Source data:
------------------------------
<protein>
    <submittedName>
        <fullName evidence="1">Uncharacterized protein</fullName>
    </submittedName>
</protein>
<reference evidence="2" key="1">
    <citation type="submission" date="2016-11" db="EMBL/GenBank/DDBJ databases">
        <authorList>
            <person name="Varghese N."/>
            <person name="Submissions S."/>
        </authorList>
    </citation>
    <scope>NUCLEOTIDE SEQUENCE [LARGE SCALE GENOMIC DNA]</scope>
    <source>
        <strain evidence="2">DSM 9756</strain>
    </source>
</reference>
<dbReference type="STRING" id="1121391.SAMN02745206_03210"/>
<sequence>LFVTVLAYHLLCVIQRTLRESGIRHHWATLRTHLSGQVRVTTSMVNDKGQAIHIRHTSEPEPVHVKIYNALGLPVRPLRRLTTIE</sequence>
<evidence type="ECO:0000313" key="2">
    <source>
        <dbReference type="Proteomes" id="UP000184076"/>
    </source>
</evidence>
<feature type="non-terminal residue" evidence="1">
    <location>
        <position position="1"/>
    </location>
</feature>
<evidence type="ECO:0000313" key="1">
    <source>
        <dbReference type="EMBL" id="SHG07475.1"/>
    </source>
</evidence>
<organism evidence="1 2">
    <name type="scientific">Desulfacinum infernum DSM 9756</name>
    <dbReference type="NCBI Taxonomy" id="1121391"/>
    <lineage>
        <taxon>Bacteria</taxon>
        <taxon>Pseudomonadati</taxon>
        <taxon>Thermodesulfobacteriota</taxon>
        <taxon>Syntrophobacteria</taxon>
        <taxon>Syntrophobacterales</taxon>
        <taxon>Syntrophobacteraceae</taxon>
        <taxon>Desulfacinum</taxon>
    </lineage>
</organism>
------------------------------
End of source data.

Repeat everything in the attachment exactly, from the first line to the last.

<protein>
    <submittedName>
        <fullName evidence="1">Uncharacterized protein</fullName>
    </submittedName>
</protein>
<reference evidence="2" key="1">
    <citation type="submission" date="2016-11" db="EMBL/GenBank/DDBJ databases">
        <authorList>
            <person name="Varghese N."/>
            <person name="Submissions S."/>
        </authorList>
    </citation>
    <scope>NUCLEOTIDE SEQUENCE [LARGE SCALE GENOMIC DNA]</scope>
    <source>
        <strain evidence="2">DSM 9756</strain>
    </source>
</reference>
<dbReference type="STRING" id="1121391.SAMN02745206_03210"/>
<sequence>LFVTVLAYHLLCVIQRTLRESGIRHHWATLRTHLSGQVRVTTSMVNDKGQAIHIRHTSEPEPVHVKIYNALGLPVRPLRRLTTIE</sequence>
<evidence type="ECO:0000313" key="2">
    <source>
        <dbReference type="Proteomes" id="UP000184076"/>
    </source>
</evidence>
<feature type="non-terminal residue" evidence="1">
    <location>
        <position position="1"/>
    </location>
</feature>
<evidence type="ECO:0000313" key="1">
    <source>
        <dbReference type="EMBL" id="SHG07475.1"/>
    </source>
</evidence>
<organism evidence="1 2">
    <name type="scientific">Desulfacinum infernum DSM 9756</name>
    <dbReference type="NCBI Taxonomy" id="1121391"/>
    <lineage>
        <taxon>Bacteria</taxon>
        <taxon>Pseudomonadati</taxon>
        <taxon>Thermodesulfobacteriota</taxon>
        <taxon>Syntrophobacteria</taxon>
        <taxon>Syntrophobacterales</taxon>
        <taxon>Syntrophobacteraceae</taxon>
        <taxon>Desulfacinum</taxon>
    </lineage>
</organism>